by Charing Ball
Normally I frown upon that kind of dismissal of my passionate soliloquy. But even the historical plight of the natives has to take a backseat to macroni and cheese and collard greens. And that folks is probably the number one reason why we celebrate Thanksgiving: we love food. But not just any food but comfort foods like soul food. How can anyone resist the delicious plates of ribs, candied sweet potatoes or yams, collard greens, fried chicken, baked macaroni and cheese, fried okra, oxtails, rice and beans, potato salad, chitterlings and pigs feet, hush puppies, black eyed peas, warm cornbread and grandma’s famous sweet potato pie? Are you hungry yet?
These soulful meals have become the backbone of the black cuisine. So much so that nutritionists have decided to create a special modified version of the standard food pyramid, called the Soul Food Pyramid, so that it is tailored to the African American diet. For many of us in the black community, soul food speaks to the sordid history we have in this country, but in some instances, acts as a connection we as American Blacks have with the African Diaspora. Foods such as yams, okra and greens can be traced back as early as 4000 BC on the African continent. However, even with all of its historical significance, the Soul food meal has not escaped the scrutiny of health and medical professionals, who blame it for the downfall of the health of the black community.
“Soul Food is a modern day slave diet,” that’s what your cousin Raheem, a recent convert to veganism will tell you. “Keep eating that fried food and grease and see how long you live,” he says, while side-eying your plate at the family dinner. Raheem has a valid reason to be concerned: black folks are outpacing other groups in the rate of obesity, diabetes, heart disease and some cancers. But is it fair to blame Soul Food for the all the health ills of our community?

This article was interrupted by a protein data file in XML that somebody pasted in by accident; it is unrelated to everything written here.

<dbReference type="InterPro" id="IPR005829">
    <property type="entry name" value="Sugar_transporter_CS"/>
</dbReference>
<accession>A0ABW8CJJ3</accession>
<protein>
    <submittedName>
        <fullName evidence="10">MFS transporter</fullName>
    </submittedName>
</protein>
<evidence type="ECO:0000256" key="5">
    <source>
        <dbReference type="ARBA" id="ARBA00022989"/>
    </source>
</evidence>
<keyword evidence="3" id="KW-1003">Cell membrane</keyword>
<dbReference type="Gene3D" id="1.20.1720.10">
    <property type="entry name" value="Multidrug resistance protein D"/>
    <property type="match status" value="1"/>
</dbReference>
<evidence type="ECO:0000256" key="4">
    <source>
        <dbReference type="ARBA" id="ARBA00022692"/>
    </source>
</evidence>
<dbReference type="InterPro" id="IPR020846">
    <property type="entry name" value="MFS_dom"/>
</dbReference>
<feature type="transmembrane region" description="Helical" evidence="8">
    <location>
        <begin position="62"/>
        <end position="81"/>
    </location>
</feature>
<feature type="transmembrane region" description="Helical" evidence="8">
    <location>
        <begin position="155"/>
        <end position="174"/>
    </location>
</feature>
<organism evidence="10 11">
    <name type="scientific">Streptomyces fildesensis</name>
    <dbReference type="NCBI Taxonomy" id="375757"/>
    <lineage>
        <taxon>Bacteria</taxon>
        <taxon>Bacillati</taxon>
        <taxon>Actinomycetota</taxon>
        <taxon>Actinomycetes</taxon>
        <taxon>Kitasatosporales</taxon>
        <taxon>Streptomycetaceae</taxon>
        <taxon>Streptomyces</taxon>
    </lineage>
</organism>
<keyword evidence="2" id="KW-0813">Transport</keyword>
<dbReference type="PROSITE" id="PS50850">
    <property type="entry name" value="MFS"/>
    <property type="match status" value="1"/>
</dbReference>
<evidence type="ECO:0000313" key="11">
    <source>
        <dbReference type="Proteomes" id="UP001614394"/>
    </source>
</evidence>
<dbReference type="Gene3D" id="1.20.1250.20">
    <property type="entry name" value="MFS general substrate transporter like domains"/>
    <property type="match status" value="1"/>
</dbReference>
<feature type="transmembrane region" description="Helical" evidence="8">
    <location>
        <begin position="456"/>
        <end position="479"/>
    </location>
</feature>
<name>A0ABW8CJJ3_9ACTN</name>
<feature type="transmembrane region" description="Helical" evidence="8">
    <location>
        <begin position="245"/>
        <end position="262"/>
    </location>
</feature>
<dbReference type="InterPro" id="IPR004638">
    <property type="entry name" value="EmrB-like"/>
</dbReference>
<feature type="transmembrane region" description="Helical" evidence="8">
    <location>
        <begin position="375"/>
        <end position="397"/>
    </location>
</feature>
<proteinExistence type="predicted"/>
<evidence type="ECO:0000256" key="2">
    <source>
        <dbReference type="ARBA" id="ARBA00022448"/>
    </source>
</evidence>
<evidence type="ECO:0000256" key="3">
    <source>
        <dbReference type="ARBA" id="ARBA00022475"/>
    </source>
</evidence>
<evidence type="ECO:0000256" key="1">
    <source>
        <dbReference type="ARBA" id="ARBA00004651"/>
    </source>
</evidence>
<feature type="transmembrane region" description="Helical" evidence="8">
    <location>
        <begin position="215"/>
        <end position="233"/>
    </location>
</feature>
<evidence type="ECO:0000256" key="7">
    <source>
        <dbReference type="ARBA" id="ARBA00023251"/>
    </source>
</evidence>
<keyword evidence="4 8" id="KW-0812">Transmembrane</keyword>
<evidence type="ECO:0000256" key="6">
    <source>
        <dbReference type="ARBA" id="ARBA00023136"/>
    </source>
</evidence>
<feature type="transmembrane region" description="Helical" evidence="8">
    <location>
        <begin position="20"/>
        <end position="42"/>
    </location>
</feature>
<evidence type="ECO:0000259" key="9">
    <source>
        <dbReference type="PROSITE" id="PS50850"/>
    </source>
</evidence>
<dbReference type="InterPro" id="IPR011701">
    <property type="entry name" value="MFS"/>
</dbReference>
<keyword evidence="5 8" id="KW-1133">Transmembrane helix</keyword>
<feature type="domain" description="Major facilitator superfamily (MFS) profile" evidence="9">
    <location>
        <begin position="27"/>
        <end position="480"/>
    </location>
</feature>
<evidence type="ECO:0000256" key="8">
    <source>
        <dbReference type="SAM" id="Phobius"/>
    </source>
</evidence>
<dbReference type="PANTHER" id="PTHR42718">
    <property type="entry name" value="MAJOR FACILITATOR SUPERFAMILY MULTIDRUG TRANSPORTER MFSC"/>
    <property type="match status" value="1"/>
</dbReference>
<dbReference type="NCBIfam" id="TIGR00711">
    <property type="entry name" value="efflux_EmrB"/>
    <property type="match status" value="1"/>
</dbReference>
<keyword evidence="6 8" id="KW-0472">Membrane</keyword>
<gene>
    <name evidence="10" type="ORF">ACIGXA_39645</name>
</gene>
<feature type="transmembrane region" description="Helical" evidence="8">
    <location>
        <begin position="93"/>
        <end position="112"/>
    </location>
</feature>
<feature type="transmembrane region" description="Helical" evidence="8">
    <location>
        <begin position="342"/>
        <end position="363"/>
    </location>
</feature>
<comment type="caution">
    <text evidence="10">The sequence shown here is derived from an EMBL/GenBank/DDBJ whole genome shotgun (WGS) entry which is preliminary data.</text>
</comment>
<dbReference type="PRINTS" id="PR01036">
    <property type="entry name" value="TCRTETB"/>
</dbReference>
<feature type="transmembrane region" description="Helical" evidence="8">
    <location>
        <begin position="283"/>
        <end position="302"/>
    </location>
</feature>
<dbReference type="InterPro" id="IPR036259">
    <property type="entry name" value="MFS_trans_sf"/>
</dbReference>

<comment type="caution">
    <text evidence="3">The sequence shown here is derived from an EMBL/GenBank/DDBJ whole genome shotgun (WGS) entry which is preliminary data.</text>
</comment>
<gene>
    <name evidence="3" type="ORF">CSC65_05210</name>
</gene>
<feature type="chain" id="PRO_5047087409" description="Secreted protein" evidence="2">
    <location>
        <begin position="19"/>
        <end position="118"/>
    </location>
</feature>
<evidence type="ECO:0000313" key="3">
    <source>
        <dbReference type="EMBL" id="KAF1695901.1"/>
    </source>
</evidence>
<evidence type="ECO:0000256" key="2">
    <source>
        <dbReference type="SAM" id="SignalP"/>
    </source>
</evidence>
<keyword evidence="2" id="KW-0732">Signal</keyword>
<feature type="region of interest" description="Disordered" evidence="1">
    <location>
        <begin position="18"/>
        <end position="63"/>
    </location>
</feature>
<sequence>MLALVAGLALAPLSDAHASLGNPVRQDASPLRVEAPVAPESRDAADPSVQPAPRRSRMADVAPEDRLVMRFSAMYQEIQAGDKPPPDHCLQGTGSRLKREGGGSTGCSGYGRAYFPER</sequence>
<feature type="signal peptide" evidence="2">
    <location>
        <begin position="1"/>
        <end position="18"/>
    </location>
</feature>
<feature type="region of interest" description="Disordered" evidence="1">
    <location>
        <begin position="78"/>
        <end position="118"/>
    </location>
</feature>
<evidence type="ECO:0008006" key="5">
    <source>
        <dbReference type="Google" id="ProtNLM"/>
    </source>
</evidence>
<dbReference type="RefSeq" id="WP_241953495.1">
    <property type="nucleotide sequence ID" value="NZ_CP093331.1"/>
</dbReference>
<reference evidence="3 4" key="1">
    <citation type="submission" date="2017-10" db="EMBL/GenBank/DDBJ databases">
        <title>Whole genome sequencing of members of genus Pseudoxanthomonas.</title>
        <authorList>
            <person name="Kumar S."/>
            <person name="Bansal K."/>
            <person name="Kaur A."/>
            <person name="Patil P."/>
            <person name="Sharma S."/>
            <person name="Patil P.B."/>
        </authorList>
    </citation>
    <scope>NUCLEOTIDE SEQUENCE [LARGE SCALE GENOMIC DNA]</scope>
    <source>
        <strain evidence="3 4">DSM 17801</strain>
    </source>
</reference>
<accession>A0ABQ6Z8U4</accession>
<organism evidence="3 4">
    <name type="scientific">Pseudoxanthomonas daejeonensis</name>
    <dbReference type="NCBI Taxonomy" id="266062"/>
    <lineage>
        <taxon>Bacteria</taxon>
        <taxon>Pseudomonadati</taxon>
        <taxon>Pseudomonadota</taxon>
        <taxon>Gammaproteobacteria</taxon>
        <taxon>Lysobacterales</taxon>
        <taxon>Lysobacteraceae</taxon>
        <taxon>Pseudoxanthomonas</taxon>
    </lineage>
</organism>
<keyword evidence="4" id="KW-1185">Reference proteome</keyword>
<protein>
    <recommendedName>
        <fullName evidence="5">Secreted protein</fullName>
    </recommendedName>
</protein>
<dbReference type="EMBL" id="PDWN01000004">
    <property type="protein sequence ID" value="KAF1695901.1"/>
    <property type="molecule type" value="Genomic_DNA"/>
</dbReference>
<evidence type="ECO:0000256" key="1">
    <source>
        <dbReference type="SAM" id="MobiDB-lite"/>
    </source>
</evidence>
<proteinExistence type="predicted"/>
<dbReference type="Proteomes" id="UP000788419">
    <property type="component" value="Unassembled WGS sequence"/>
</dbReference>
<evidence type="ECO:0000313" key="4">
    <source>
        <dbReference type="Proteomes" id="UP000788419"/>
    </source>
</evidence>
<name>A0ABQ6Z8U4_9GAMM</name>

In order for the “it’s the Soul Food” meme to work, we would have to establish first that this is what we eat every single day of our lives. And we know this is not true as the time and energy needed to make a complete Soul Food meal makes it impractical for everyday consumption, which is why it is looked upon as a traditional celebratory meal or occasional meal reserved for big family functions like holidays, reunions and repasses. For instance, back in the day, the preparation for our soul food inspired holiday dinners would begin at least two days in advance, when my granny, grandmother, mother and I would sit around in the kitchen tearing the collards from the steams, peeling potatoes and snapping peas. Nothing we prepared and eventually ate during our family meals came from a can or a bag, with exception of the collards, which would be hauled into the house in a trash bags, picked fresh from a local farm.
However our daily diets outside of family dinners where completely different. Granny and grandma weren’t around and my mothers, who spent most of her waking hours rushing from one job to the next, didn’t always have the time to prepare meals, let alone meals with a bit of soul in it. In essence, our appetite for sweet potato, potato salad and fried chicken were often soothed with Cheetos, Tastykakes, KFC, Burger King, Pepsi and a bunch of other quick and easy dessert foods, which had become so prevalent in the community.
In fact, study after study has shown a direct correlation between one’s poor health and the distance to the nearest fresh-veggie purveyor. Likewise, the cost of fresh ingredients like fruits and vegetables, which is five times as much as processed franken-foods, has made eating healthy a luxury in many poor communities. Matter of fact, I was in the supermarket the other day and gasped when I saw them selling three lemons for $1.99. I could get a 48 ounce bottle of preservatives-laced lemon juice for half the price. Whether we like to admit it or not, those little discrepancies in prices add up. And as such, the overreliance on fast foods to fill daily dinner plates as well as the lack of access to healthier foods has made the average person more vulnerable to food-related death and disease than grandma’s made-from-scratch ham-hocks and black eyed peas ever could.